A US mother and her commercial pilot husband were found "cold" in their bedroom by their four children having died from an apparent overdose from fentanyl.
Police say the children of 36-year-old Brian Halye and 34-year-old Courtney Halye found their bodies Thursday at their home in Centerville near Dayton, Ohio.
In one of the calls made to emergency services on Thursday morning (local time), Fox News reports the Halyes' oldest child was heard telling the dispatcher of the discovery.
"They were very cold," the boy said while his three sisters were heard crying in the background.
The children found their parents dead when they failed to take them to school, the son describing how his sisters found their dad "pale and there was black lines all over his face".
The Dayton Daily News reports that police records show that Courtney Halye's mother called police in January 2016 because she was worried that her daughter had threatened to harm herself.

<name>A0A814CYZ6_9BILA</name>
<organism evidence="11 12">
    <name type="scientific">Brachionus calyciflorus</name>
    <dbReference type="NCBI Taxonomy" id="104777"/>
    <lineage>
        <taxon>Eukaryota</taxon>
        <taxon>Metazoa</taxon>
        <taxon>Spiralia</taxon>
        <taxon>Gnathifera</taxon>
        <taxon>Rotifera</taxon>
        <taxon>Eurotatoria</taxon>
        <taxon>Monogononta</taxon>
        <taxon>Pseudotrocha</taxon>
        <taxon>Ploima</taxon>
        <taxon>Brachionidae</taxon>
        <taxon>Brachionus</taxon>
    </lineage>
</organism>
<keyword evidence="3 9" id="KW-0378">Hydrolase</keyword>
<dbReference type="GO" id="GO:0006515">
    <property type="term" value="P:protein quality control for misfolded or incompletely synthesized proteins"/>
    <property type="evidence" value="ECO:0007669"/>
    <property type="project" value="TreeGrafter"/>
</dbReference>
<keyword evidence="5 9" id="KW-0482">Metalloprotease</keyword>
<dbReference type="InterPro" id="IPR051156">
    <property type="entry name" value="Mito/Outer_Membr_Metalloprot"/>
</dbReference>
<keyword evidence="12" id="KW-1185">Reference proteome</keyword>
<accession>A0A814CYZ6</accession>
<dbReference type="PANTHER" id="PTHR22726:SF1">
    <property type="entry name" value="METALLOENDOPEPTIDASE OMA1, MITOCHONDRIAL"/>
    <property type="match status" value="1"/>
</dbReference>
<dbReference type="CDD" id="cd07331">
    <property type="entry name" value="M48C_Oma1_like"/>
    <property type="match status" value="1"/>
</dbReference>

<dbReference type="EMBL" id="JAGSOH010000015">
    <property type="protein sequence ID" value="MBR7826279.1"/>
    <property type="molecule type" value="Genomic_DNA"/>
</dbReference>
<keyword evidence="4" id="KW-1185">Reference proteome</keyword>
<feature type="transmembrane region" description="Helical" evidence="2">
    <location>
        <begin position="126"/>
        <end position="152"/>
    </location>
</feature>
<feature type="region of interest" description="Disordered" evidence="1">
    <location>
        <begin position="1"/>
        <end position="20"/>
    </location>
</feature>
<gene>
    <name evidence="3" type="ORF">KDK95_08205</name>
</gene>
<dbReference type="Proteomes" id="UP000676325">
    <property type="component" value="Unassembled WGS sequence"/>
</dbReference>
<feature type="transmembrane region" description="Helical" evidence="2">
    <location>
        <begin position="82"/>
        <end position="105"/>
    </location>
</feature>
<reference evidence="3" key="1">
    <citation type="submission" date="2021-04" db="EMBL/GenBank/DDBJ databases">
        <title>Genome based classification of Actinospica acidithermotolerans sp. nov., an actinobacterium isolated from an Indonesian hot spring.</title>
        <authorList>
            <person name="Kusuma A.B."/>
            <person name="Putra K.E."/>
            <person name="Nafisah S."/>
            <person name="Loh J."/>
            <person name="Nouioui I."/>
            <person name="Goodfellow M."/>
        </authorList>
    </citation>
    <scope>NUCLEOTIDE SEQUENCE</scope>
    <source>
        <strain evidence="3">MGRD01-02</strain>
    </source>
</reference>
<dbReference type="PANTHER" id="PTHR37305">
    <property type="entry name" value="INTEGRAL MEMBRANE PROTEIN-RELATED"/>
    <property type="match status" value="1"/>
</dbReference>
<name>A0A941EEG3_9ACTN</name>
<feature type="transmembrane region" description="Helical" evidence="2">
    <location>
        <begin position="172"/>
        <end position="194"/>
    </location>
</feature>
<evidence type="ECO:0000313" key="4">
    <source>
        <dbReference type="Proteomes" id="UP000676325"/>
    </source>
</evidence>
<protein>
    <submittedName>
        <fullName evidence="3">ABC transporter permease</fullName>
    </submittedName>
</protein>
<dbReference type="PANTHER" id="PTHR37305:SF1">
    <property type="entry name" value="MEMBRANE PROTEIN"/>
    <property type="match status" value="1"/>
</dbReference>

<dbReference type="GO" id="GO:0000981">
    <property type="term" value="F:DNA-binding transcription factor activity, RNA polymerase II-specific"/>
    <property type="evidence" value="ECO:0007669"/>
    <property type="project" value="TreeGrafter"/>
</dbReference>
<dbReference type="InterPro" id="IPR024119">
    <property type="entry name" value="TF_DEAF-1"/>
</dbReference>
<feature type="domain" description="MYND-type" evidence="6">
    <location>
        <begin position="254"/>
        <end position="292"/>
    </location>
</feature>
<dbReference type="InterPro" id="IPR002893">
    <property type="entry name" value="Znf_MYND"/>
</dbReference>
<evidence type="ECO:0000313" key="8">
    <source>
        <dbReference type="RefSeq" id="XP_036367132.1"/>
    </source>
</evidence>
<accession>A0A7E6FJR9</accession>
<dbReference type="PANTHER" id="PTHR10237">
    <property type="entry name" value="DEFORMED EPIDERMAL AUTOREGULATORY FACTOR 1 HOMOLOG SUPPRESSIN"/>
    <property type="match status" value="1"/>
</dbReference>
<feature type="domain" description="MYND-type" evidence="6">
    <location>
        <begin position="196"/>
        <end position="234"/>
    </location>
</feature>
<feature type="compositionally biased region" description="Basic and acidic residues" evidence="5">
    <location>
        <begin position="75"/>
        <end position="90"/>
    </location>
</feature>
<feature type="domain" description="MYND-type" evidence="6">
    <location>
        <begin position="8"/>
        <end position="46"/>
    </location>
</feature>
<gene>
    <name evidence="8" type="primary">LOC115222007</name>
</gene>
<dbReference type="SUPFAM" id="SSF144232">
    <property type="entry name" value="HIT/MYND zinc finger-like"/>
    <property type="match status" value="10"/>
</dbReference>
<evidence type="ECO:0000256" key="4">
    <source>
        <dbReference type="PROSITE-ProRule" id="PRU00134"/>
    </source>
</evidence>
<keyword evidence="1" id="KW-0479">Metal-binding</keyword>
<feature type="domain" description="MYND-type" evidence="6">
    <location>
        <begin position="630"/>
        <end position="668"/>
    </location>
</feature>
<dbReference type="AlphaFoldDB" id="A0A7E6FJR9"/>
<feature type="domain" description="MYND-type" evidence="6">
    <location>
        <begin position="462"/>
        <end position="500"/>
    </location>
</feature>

Her mother, Nancy Casey, told police in January 2016 her daughter had been "hooked on drugs" on and off for about seven years.
Ms Casey told NBC News here daughter had Type 1 diabetes and suffered from depression but always seemed to be a "light in the room" and well liked.*UN drugs body places fentanyl ingredients on control list
Despite the initial report to police, she said she did not want her daughter to be characterised as an "addict" or "low-life".
"I don’t know if they decided they were going to party, or they got a hold of this bad stuff going around town," she said.
Brian Halye had previously told police that his wife had battled heroin and cocaine addiction for quite a while.
Mr Halye was a pilot for Spirit Airlines, which said he last flew March 10.
"Our hearts go out to the family, friends, and colleagues of Captain Halye," the airline said in a statement.
He had flown with the airline for nine years, but the company refused to comment on the last time he was drug tested when quizzed by CNN.
The airline noted that it runs random drug tests on all employees with positive results for drugs triggering an immediate dismissal.
Fentanyl is a powerful opioid said to be 100 times more powerful than morphine and the same drug that killed musician Prince last year.
The UN last week placed its ingredients on a controlled substances list.